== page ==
Meine van Noordwijk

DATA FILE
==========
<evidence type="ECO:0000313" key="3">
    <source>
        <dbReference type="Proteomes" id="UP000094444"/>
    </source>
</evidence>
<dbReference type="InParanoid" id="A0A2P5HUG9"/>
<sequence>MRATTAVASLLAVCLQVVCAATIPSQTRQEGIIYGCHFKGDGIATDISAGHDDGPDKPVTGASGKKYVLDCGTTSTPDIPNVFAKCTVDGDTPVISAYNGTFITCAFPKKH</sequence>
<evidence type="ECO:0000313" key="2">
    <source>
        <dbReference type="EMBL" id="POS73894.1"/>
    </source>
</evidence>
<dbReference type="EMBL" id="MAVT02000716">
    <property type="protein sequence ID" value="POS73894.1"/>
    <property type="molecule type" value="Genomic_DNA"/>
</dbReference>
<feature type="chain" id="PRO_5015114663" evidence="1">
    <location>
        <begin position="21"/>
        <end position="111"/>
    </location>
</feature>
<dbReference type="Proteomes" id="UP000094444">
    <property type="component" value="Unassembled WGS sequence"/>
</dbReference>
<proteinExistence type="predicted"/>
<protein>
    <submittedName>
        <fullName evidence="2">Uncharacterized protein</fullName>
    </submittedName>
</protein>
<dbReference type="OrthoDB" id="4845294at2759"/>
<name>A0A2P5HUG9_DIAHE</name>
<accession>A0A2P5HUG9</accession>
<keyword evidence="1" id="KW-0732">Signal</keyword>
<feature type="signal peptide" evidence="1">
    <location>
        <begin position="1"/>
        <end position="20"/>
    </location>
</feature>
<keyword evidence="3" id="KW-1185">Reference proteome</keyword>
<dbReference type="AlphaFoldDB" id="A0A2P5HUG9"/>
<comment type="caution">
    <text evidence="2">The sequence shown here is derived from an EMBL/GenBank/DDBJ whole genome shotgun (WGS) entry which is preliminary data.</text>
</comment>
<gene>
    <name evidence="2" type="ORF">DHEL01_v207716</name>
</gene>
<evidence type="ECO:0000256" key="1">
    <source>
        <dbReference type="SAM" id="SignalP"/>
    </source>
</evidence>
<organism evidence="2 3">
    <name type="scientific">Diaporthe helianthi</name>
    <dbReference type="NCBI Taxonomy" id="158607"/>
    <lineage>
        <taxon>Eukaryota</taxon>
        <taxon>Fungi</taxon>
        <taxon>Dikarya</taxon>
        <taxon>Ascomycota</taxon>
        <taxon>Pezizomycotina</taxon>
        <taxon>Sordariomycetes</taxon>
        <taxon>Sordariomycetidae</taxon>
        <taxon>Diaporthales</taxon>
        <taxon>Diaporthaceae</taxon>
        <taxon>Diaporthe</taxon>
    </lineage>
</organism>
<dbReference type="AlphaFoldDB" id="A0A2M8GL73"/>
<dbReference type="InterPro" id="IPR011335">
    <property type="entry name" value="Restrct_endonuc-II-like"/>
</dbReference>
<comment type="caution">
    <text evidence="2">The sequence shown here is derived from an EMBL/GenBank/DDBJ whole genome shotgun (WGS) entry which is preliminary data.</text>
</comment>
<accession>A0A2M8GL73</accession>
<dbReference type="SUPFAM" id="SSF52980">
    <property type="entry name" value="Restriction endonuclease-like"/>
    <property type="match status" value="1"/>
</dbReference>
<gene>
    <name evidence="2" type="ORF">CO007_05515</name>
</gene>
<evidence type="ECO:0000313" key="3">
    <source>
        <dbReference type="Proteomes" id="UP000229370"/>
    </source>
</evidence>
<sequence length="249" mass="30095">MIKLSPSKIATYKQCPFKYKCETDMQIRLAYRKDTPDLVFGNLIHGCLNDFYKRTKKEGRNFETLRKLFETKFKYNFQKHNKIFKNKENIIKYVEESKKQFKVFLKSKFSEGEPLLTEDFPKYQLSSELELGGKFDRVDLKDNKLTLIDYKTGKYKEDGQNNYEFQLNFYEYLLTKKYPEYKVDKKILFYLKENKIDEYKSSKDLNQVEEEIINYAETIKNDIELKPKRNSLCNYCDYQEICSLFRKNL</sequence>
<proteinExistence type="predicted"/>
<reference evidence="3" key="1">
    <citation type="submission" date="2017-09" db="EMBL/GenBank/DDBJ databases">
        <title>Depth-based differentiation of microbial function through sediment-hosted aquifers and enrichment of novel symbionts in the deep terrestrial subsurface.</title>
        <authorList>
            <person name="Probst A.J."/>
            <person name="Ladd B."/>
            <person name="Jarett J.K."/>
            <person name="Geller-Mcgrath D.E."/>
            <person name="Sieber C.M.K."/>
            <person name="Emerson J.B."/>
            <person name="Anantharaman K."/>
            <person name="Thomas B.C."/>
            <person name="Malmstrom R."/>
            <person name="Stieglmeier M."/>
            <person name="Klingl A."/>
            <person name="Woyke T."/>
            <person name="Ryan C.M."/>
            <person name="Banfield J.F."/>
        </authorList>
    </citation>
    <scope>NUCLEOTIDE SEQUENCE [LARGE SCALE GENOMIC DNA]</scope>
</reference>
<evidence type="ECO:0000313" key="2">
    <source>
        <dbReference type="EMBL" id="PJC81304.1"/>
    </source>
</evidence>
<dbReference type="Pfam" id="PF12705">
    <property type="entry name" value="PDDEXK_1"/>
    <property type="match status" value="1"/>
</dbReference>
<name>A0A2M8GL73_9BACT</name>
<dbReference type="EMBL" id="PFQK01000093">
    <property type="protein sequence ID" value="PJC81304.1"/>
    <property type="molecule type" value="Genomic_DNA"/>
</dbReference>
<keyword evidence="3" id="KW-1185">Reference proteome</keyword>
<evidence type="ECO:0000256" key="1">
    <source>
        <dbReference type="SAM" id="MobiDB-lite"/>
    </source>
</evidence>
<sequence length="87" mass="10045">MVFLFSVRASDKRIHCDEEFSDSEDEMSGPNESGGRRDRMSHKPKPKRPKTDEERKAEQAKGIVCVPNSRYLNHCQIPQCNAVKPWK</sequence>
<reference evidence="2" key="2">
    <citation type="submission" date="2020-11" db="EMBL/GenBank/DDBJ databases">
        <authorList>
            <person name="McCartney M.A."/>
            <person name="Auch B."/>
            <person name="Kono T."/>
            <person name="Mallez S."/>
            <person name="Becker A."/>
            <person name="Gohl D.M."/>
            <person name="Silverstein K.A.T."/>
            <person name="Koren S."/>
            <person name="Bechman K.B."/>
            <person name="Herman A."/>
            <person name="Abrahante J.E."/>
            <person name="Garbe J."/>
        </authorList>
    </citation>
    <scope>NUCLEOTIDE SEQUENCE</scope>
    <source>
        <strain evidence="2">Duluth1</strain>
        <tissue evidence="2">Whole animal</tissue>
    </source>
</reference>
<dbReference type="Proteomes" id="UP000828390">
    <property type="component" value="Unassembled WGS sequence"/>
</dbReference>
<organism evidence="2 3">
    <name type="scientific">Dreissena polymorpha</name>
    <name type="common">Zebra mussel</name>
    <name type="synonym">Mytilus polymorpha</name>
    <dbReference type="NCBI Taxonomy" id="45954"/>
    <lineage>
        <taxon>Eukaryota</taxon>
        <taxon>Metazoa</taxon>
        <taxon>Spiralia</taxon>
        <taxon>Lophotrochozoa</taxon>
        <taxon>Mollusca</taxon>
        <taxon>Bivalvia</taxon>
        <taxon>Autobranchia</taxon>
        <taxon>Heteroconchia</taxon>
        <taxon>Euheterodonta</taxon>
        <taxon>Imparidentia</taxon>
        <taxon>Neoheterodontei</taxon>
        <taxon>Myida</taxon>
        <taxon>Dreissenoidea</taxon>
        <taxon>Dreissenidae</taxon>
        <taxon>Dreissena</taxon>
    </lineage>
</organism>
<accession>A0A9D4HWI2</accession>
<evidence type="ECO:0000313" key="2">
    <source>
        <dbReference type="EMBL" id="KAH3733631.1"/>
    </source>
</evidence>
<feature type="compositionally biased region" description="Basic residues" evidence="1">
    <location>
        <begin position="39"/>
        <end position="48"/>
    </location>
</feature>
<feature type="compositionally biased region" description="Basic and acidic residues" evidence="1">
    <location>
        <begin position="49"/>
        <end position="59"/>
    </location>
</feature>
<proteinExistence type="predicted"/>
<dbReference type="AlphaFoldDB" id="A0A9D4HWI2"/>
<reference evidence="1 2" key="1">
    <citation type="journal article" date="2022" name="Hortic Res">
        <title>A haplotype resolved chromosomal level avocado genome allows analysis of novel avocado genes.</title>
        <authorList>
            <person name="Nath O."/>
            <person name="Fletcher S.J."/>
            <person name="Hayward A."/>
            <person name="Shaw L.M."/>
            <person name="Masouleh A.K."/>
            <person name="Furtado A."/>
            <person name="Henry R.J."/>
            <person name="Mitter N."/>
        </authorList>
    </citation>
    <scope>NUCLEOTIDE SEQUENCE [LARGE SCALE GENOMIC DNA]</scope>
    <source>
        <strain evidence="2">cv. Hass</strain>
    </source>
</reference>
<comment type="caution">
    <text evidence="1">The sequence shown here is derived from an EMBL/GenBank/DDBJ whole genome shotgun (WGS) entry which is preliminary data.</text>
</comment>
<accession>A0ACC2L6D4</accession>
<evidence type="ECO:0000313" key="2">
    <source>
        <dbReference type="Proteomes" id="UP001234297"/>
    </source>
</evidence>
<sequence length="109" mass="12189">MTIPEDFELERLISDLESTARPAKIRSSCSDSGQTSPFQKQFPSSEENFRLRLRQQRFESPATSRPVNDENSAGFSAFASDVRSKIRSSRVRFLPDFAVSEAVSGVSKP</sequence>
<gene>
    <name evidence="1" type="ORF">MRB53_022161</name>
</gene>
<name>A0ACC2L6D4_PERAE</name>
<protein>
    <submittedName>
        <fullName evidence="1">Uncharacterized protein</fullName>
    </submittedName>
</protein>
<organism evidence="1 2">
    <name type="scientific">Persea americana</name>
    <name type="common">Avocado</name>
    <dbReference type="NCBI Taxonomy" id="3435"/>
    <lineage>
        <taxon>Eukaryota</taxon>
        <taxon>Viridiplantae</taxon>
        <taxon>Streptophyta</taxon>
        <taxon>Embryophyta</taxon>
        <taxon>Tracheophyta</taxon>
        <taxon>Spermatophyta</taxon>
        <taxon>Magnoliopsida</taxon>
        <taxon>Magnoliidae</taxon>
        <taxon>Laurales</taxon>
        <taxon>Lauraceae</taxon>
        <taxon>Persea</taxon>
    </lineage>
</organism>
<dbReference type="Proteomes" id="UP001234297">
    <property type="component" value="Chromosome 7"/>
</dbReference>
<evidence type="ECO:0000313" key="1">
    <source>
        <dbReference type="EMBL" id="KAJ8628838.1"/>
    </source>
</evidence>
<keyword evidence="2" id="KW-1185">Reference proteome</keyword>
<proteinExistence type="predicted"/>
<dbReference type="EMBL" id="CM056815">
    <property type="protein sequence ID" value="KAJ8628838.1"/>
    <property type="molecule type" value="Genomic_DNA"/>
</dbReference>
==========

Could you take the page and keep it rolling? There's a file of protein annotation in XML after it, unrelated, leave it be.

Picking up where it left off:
Agroforestry as a concept has its roots in a critique of a development pathway that segregates functions in the landscape. By building on the multifunctionality of landscapes in which trees serve multiple functions in the provision of both goods and services, agroforestry research aims to enhance the understanding of tradeoffs (at patch, field and landscape scale), find ways to maximise local benefits, provide global benefits through appropriate incentives and challenge the regulatory frameworks that ‘divide and rule’. As the continued ‘agility’ of farmers is crucial for continued adaptation to changing climate, markets and livelihood options, we are interested in ‘sustainagility’: properties of a system that support actors to cope with change, to be adaptive and resilient. Sustainagility complements sustainability at any scale, and contributes to ‘meeting current needs without compromising the future’. Trees and diversity in landscapes contribute to sustainagility. To be effective in this area requires ability to handle ‘conceptual pluralism’ and be an effective communicator and often interlocutor between local ecological knowledge (LEK), the ecological knowledge and paradigms of public policy (PEK) and the ecological knowledge, models and systems analysis of science (MEK). As ‘boundary agent’, the agroforester has to obey the rules of the game of science with its absence of everlasting truths, trust in empiricism, reliance on trustworthy data and continued challenge to ‘predictability’ by maximising clarity of thought.. But she/he also has to obey rules of effectiveness as change agent: understanding, respecting and appreciating the perspectives of multiple stakeholders, optimal ambiguity as basis for political platforms and policy progress, and the relevance of ‘buy in’ through intellectual ownership of self-discovered ideas, rather than being taught. The pursuit of ‘sustainagility science’ is a challenge for African universities as training ground for ‘boundary agents’, as much as for those in Asia and other parts of the world.


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